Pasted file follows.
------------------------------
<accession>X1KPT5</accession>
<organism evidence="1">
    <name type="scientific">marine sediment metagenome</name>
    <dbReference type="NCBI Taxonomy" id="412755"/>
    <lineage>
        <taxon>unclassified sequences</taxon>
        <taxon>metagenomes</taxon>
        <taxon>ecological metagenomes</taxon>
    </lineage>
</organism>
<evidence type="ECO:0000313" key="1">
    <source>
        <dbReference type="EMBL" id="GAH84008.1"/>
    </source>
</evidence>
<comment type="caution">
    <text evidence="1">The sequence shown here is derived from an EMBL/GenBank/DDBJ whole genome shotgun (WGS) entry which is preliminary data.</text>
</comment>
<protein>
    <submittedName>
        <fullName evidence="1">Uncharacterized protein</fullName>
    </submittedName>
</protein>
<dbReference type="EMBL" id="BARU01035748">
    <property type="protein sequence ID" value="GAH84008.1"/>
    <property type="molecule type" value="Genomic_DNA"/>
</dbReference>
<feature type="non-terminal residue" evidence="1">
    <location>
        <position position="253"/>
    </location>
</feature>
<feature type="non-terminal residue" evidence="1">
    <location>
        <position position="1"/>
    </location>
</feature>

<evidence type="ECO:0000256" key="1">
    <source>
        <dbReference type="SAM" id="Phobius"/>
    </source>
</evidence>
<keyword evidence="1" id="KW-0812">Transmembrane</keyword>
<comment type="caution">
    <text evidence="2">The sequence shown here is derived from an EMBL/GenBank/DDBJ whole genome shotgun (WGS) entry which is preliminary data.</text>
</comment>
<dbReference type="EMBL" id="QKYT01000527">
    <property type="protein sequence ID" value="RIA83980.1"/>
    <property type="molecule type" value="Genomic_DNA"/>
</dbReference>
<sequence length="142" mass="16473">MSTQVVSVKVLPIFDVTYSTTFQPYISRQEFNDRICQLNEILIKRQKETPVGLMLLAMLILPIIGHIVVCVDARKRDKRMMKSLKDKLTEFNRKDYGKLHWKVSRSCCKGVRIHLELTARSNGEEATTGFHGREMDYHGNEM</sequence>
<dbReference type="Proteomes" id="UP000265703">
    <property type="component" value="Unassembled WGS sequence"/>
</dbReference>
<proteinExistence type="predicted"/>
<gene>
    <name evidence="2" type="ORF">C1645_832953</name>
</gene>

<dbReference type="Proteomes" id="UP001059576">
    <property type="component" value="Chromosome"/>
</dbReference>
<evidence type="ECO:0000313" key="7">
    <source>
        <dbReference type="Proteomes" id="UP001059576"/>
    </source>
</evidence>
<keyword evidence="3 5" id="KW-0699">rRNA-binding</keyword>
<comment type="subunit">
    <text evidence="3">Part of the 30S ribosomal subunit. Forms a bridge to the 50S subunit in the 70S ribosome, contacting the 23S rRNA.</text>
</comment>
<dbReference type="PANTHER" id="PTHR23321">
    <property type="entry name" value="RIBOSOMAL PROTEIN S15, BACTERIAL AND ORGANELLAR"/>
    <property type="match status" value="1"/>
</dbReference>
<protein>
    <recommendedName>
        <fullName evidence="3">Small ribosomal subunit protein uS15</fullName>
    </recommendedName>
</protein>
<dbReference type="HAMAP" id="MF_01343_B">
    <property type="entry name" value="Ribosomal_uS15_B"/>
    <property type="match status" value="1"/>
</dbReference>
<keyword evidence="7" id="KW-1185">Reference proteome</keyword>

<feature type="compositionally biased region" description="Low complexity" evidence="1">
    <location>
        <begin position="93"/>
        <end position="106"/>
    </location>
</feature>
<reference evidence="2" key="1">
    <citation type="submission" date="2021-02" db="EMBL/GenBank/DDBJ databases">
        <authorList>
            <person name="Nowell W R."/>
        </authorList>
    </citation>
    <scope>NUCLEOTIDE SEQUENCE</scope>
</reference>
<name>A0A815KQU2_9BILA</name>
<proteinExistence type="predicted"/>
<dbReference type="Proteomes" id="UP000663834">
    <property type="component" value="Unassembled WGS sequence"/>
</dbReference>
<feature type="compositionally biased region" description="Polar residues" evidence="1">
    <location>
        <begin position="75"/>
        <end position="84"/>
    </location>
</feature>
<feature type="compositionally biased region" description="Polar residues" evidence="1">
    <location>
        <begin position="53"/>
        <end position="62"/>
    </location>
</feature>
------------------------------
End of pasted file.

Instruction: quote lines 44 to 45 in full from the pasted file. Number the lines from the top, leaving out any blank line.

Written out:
<comment type="caution">
    <text evidence="2">The sequence shown here is derived from an EMBL/GenBank/DDBJ whole genome shotgun (WGS) entry which is preliminary data.</text>